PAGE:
Back To: Hay-on-Wye


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Further photos from around the towns & villages of Powys

Hay-on-Wye (Welsh: Y Gelli Gandryll or Y Gelli), often described as "the town of books", is a market town in Powys, Wales. It is on the River Wye, very close to the border with England, and within the Brecon Beacons National Park. It is a town of around 1,900 people.

Hay-on-Wye is a mecca for bibliophiles, boasting "thirty major bookshops" (according to its Tourist Information Bureau). Most sell second-hand books.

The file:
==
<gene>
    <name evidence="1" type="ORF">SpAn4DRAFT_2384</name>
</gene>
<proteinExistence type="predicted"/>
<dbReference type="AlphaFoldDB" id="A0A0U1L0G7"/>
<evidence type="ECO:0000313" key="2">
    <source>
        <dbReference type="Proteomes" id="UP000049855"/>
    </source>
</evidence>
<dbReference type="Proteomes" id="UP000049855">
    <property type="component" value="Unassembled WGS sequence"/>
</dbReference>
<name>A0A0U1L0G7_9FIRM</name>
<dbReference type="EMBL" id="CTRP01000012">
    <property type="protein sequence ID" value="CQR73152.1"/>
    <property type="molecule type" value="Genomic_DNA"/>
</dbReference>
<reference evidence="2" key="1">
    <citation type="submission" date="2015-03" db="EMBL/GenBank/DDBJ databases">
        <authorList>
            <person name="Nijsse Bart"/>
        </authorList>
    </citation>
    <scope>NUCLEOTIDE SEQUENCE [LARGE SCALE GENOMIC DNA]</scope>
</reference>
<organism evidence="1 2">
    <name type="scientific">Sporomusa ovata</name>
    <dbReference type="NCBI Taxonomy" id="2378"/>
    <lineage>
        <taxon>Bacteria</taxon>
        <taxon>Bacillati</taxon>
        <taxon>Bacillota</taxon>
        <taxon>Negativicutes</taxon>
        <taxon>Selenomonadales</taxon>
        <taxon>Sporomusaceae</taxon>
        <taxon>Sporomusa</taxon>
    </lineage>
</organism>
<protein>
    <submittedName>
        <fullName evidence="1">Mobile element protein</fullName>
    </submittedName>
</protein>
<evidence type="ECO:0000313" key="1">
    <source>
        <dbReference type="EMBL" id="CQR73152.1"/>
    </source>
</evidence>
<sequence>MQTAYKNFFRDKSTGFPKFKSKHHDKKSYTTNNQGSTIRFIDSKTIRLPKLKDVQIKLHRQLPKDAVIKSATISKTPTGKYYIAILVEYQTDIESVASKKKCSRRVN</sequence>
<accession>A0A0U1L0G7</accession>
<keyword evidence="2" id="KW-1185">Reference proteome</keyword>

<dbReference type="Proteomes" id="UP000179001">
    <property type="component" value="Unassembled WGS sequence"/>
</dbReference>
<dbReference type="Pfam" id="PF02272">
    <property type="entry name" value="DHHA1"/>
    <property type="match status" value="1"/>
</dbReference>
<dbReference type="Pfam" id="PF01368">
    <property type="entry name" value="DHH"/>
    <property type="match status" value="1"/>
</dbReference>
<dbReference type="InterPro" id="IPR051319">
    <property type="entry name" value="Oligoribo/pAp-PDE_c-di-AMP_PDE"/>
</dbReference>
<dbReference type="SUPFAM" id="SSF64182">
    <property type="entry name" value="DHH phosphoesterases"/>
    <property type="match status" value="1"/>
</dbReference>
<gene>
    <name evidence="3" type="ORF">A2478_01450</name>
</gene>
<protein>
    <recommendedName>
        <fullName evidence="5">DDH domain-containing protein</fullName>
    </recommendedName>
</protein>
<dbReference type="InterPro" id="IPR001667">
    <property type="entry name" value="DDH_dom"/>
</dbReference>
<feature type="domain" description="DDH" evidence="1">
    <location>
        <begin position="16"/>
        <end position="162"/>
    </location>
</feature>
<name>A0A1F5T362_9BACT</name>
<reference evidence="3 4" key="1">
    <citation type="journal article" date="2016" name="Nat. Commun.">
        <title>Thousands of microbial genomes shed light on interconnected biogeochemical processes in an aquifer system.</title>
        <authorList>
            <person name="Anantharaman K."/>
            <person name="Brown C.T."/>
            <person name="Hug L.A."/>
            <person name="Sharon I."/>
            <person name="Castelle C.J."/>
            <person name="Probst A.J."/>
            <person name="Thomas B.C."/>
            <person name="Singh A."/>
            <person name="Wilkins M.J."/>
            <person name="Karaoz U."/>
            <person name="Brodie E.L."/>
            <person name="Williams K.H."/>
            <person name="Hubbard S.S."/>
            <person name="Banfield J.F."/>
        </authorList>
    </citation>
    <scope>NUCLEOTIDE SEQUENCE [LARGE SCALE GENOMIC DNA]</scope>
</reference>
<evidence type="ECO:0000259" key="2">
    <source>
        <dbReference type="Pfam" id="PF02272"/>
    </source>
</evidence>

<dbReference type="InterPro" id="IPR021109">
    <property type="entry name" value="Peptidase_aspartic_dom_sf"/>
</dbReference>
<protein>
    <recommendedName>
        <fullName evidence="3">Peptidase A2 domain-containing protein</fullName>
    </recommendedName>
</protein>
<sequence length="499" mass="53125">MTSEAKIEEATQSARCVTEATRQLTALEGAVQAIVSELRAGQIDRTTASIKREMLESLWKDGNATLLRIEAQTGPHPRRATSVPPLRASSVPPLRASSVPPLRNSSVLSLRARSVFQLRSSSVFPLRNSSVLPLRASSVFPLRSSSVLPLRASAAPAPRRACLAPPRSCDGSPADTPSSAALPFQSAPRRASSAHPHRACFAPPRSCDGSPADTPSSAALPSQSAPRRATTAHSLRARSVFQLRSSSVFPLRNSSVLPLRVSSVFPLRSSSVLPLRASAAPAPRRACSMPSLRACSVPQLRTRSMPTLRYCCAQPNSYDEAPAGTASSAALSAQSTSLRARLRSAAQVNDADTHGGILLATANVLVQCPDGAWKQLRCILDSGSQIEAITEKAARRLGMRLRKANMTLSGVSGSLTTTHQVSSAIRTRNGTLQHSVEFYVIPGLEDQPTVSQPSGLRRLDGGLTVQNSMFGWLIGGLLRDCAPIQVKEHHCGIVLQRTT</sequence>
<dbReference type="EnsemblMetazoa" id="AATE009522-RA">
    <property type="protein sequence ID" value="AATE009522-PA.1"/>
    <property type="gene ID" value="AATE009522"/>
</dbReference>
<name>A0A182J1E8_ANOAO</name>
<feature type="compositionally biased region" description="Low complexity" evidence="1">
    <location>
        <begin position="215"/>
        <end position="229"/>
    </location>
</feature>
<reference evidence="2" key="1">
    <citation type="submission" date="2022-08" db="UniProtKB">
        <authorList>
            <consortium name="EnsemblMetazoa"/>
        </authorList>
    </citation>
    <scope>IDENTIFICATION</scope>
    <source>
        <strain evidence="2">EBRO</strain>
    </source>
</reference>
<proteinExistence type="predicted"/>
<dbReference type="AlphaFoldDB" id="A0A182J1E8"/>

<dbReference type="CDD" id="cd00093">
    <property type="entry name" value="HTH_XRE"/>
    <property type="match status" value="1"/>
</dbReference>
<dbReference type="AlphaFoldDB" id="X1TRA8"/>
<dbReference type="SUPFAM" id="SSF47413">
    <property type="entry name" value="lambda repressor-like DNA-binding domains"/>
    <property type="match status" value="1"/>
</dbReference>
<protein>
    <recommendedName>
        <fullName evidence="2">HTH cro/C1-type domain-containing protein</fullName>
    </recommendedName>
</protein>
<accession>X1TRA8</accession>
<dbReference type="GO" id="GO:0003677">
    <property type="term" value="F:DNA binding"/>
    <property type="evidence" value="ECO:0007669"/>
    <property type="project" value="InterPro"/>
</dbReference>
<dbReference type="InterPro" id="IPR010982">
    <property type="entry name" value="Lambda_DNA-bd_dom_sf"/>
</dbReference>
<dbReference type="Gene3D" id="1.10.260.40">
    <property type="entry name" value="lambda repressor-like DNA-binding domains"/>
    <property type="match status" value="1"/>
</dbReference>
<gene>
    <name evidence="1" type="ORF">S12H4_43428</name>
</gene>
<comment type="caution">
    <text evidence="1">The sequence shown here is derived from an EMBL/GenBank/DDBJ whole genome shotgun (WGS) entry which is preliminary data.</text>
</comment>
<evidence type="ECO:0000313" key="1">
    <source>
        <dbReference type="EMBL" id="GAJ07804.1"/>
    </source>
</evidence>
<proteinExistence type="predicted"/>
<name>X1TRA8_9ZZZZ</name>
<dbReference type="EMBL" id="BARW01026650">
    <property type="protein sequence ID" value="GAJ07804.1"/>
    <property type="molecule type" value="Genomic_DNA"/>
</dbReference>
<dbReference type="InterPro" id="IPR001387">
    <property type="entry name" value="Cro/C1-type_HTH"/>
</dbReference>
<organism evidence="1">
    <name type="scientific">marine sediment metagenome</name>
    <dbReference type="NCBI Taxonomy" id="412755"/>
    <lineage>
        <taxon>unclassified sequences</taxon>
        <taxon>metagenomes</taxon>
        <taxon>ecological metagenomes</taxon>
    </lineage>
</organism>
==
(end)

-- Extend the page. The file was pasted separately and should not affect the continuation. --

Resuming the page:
The bookshops for which the town is now famous are a relatively recent innovation. The name most closely associated with the book trade in Hay-on-Wye is that of Richard George William Pitt Booth, who, on April 1, 1977, sought publicity by declaring Hay an "independent kingdom" with himself as its king. The tongue-in-cheek micronation of Hay-on-Wye and its "king" (who wields an old toilet-plunger in place of a sceptre) is today known chiefly for selling novelty low-cost "peerages" to bemused tourists.

Hay-on-Wye appears to continue over the border into Herefordshire. This part of the town is administratively separate, and is called Cusop.


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